In addition, some fragments of cordage have also been recovered. Three of the fragments have 2–3 cm long and are made of threads of 1.2–1.9 and 3 mm in thickness. Other 18 are S-twist threads of a large rope, each thread 2–3 mm thick. This second type of strings presents torsion in both directions, Z and S. All these remains are found in the Final Mesolithic layer, which dates back to ca. 5850–5700 cal BC, but their specific adscription is unclear. Another two additional remains of cordage come from the Neolithic horizon of Test pit AA18.

3.2 Plant Material Identification

Identification of plant fibres is a major challenge in archaeobotanical research, very few times it is possible to determine the taxa due to the lack of reference collections and the loss of features that allow the taxonomic identification as a consequence of processing. However, the analysis of a sample of a bigger rope dated to the Final Mesolithic, carried out by Prof. M. Kolosova, documented the use of willow bast (Lozovskaya & Lozovski, 2018).

In contrast, the analysis of fragments of cordage from the Neolithic levels unfortunately, did not permit the specific adscription of the materials with certainty due to the unsatisfactory preservation of the plant fibres. Notwithstanding, the microscopic observation of plant fibres allowed to identify some anatomical features. In radial section, vessels have distinct spiral thickenings (Figure 8a); moreover, it has been possible to identify ray cells (Figure 8b). Cross-sections presented a strong deformation with respect to the shape of the vessels; however, the samples show small vessels (Figure 8c). Finally, tangential section was quite degraded, and no rays were observed. The bad state of preservation impeded a further adscription to a particular taxon, but the anatomical features observed are coherent with a dicotyledonous family.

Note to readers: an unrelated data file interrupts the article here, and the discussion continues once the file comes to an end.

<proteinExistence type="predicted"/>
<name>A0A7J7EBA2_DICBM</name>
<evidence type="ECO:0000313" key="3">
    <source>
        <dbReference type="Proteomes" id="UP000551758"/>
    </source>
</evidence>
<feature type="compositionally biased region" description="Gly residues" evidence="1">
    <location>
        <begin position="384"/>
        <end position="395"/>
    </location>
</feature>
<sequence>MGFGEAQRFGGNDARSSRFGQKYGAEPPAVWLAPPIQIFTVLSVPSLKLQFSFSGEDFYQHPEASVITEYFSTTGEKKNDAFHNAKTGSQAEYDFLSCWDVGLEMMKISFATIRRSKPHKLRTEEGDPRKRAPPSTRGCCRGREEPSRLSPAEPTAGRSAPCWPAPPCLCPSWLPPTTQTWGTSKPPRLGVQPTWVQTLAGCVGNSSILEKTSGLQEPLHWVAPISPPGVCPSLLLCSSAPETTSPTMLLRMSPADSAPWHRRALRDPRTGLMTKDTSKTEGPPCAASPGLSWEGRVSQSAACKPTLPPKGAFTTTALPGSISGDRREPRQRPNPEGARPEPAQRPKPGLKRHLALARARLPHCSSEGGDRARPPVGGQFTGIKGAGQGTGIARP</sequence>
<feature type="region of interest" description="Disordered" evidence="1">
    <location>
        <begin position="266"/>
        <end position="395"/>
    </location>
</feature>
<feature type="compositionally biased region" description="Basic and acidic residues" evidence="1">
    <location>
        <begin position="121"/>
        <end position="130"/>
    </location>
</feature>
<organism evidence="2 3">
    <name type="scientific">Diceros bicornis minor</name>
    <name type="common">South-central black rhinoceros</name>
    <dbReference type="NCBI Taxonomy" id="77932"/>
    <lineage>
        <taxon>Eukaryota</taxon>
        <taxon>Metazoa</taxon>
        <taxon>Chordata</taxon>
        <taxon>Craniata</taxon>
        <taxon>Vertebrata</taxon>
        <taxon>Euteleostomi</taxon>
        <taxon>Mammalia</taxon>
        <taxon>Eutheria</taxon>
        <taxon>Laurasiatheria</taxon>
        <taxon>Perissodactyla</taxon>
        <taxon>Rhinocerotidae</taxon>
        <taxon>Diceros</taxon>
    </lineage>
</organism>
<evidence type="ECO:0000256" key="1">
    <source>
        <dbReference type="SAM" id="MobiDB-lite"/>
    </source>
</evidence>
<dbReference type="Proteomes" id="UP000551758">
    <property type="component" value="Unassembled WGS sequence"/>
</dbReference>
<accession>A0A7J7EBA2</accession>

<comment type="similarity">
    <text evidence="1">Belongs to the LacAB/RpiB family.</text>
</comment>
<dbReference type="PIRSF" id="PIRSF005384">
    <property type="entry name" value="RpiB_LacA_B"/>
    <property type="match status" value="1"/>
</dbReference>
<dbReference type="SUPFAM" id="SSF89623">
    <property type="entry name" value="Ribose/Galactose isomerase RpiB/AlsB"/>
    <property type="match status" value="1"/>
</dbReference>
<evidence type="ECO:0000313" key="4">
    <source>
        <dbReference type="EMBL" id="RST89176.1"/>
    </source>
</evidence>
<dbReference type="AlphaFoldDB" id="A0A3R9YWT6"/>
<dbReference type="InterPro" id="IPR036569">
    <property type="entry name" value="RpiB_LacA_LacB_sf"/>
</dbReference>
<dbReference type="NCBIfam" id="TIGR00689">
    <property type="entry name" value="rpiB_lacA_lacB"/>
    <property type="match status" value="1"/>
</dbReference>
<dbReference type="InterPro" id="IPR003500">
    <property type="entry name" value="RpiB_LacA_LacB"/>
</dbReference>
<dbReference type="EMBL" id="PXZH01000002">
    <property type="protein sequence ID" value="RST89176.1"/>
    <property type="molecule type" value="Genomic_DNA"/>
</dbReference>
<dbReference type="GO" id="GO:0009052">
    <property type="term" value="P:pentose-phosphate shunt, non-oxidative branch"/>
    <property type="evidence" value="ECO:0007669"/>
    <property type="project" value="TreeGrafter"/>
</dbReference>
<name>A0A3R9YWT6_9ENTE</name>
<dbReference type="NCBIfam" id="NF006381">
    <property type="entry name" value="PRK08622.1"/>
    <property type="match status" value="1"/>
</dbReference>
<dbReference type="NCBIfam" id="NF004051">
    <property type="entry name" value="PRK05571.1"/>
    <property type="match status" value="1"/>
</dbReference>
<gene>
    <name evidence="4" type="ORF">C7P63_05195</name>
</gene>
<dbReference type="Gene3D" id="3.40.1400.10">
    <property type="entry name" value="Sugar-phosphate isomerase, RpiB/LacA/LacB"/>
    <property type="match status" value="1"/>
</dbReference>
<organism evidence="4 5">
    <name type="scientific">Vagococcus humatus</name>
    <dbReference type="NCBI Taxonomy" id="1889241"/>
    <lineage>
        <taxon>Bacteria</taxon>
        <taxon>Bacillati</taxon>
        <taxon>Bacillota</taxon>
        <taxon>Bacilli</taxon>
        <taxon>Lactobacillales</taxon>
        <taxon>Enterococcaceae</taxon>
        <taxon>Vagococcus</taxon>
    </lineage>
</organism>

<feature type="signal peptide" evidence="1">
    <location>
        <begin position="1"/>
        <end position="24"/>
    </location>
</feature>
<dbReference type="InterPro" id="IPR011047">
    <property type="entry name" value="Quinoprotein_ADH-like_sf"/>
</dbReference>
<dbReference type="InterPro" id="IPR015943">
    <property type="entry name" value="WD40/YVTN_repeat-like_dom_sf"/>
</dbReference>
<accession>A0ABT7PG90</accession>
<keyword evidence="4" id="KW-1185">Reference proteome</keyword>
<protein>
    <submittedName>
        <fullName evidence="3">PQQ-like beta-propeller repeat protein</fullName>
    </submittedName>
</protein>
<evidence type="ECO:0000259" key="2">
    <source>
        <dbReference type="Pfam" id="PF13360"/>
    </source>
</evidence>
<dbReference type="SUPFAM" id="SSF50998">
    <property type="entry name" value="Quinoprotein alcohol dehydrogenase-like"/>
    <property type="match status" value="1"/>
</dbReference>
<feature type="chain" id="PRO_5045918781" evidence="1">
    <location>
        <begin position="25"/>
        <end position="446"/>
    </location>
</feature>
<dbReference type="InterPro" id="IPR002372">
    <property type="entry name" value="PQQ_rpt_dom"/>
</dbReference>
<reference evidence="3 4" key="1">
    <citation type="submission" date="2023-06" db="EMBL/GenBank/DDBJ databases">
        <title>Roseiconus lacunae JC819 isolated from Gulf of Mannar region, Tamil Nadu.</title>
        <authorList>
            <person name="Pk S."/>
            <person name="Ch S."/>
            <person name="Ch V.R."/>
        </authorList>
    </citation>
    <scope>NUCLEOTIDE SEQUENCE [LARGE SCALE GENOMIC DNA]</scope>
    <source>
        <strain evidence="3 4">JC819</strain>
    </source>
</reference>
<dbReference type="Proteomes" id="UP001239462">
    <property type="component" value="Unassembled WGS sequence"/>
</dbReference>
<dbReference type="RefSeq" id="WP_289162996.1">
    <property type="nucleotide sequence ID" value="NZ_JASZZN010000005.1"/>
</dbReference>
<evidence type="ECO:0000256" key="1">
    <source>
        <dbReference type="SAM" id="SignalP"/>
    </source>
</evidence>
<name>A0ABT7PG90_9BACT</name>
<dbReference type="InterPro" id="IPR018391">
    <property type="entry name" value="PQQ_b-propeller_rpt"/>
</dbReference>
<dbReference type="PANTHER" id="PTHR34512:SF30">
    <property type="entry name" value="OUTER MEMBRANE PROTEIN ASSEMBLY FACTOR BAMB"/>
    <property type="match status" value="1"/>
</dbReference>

Figure 8 
                  Optical microscopy images showing raw materials features: (a) spiral thickenings in vessels in radial section, (b) ray cells in radial section, (c) cross-section deformation (string samples), and (d) spiral thickenings in vessels (knot samples).
Figure 8

Optical microscopy images showing raw materials features: (a) spiral thickenings in vessels in radial section, (b) ray cells in radial section, (c) cross-section deformation (string samples), and (d) spiral thickenings in vessels (knot samples).